SHANKSVILLE (KDKA/AP) – It’s been called the first battle in the War on Terror, and it was fought by the 40 passengers and crew of Flight 93, who in their final moments their lives exemplified the American spirit.
“They came together as strangers, didn’t know each other, and within 30 minutes of that hijacking formed a unit and tried to take back that plane,” said historian Tom McMillan.READ MORE: Eagle Escapes From Pittsburgh's National Aviary, Whereabouts Currently Unknown
While much is known about their heroic act, much will never be known, but like investigators at the crash scene, McMillan, who is also a Pittsburgh Penguins executive, painstakingly puts together the scattered fragments. What emerges is the most complete picture yet of what happened inside that plane.
“They were trying to take over the plane. There’s a story that they downed the plane. They were trying to save their lives,” he says.
In his book, he has never before seen pictures of the crash site and tells the story of the local people who arrived on the scene, shocked to find a smoking hole in the ground and little resembling an airplane.
“The plane crashed at 563 miles an hour and there was nothing there. The plane shattered,” McMillan said. “Their bewilderment at what they saw and didn’t see.”
He recounts the efforts of the first responders and volunteers.
The people of Somerset County who literally opened their homes to the arriving families of the victims; focusing on coroner Wally Miller, a local funeral home director, whose task it was to identifying the victims’ remains.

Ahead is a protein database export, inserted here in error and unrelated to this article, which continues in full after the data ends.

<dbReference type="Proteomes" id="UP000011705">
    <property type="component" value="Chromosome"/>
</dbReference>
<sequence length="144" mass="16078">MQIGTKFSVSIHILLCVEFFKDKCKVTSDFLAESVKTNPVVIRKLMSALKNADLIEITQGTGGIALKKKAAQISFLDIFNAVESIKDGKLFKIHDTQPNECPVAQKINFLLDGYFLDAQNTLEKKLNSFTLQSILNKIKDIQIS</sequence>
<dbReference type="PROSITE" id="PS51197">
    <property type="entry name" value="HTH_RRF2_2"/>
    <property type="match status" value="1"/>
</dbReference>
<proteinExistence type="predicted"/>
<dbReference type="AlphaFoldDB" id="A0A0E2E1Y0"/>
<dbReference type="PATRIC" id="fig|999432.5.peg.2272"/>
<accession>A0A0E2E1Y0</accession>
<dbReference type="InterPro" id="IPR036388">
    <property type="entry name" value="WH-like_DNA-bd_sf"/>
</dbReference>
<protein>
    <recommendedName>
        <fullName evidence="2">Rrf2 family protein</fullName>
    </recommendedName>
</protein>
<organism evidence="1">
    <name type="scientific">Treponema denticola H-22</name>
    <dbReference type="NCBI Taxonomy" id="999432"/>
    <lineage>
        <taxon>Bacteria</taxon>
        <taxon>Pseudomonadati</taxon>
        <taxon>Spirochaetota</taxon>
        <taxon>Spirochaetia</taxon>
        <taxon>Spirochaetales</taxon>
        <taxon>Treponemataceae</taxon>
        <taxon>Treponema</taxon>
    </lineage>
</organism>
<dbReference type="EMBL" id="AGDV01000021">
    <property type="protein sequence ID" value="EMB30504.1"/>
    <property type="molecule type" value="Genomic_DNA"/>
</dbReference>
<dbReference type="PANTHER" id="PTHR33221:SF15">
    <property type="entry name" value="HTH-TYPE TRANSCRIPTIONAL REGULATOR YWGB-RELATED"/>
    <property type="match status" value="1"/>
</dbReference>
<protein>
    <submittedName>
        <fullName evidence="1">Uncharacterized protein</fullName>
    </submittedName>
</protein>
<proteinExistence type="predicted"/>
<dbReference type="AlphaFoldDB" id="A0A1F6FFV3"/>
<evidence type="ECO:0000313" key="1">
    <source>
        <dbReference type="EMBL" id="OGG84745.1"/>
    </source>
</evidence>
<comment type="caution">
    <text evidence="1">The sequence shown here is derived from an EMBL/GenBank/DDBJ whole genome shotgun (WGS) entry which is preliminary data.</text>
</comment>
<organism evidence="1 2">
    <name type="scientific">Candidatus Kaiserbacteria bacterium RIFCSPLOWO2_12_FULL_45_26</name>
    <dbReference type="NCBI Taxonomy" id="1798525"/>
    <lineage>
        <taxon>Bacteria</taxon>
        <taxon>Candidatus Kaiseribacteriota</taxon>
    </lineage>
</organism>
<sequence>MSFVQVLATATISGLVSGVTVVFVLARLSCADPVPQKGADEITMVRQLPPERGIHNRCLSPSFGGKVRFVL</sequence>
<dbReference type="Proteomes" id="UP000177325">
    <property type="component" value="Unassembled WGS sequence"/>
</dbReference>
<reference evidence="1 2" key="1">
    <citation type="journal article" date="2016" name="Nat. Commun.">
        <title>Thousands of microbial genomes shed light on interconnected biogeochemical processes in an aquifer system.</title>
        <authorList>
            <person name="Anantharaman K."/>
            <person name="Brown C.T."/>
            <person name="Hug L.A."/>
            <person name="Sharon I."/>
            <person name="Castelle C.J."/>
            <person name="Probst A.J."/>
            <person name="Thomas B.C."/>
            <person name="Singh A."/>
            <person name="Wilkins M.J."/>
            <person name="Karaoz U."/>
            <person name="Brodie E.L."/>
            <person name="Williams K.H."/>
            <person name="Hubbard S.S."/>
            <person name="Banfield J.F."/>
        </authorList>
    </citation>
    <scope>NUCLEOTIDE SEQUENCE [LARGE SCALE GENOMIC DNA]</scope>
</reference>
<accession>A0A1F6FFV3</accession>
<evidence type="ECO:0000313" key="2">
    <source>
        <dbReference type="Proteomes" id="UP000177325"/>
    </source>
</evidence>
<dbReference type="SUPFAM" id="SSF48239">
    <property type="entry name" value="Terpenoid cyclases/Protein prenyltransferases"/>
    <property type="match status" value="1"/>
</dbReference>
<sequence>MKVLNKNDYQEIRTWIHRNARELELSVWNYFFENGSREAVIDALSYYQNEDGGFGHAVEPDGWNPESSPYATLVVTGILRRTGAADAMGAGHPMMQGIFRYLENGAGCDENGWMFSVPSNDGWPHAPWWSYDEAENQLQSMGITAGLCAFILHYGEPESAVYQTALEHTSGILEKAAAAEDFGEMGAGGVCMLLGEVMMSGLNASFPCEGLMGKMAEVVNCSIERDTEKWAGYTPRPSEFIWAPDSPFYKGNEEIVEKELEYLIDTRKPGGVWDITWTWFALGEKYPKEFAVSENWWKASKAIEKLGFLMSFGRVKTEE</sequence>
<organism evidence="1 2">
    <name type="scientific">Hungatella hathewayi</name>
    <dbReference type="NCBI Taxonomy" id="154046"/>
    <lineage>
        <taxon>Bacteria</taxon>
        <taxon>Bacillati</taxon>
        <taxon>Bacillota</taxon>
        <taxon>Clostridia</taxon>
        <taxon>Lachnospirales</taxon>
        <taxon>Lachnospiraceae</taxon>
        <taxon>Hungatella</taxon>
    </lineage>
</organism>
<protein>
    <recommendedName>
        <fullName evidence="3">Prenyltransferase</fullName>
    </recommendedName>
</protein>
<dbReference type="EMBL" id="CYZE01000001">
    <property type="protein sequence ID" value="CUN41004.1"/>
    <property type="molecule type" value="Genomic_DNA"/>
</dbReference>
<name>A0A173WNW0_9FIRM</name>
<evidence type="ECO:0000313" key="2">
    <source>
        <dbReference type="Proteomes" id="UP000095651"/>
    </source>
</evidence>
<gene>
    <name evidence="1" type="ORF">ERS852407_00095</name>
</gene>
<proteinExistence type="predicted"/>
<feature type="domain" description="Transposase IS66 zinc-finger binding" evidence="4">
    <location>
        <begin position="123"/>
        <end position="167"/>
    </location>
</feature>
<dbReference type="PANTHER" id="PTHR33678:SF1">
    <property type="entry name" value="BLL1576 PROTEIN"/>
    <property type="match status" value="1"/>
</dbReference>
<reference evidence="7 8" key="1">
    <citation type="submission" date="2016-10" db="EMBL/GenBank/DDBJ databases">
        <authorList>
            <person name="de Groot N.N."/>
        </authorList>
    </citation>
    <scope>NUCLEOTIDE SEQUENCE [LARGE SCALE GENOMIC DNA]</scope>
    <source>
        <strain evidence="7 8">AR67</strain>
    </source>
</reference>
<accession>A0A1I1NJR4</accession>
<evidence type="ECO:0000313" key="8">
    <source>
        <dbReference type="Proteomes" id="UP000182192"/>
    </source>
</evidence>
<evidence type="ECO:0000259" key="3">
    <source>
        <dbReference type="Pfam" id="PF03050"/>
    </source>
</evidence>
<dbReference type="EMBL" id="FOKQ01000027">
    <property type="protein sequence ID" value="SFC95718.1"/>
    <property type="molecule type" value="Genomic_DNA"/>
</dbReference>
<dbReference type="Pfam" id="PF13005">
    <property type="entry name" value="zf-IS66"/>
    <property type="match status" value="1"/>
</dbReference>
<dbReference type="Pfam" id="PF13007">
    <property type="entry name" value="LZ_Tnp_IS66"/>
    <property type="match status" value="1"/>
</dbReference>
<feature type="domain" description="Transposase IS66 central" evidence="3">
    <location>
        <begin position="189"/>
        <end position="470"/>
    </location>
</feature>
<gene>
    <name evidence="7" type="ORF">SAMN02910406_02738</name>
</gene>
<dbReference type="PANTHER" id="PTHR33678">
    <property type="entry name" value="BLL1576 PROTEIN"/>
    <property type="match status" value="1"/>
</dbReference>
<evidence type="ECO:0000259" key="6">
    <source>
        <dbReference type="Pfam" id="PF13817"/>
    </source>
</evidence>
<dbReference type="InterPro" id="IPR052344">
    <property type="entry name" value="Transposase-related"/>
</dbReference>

“He wasn’t trained for prepared to deal with this or the media but the families to a person praise him because of the personal, small town touch that the got,” says McMillan.
In a second-by-second reconstruction, he also tells the story of those everyday passengers who found bravery within, sprang into action and altered history.READ MORE: Steelers LB T.J. Watt Downgraded Due To Injury, Will Not Play Sunday Against Cincinnati Bengals
“They weren’t trying to achieve historic greatness, they were trying to save themselves, but in doing so they achieved greatness,” McMillan adds.
Meanwhile, the National Park Service provided a tour of the visitor center being built at the Flight 93 National Memorial on the eve of the 13th anniversary of the Sept. 11 terrorist attacks.
The memorial marks the spot where United Airlines Flight 93 crashed in a field after the passengers fought back against hijackers.
A permanent memorial was dedicated on the 10th anniversary of the attacks. Last year, the Park Service awarded a $20 million contract to URS Group Inc. of Morrisville, N.C., to build the visitor center and do other site improvements.
The visitor’s center is expected to open late next year. Officials hope it will increase the number of people who visit the memorial annually from about 300,000 to 500,000.
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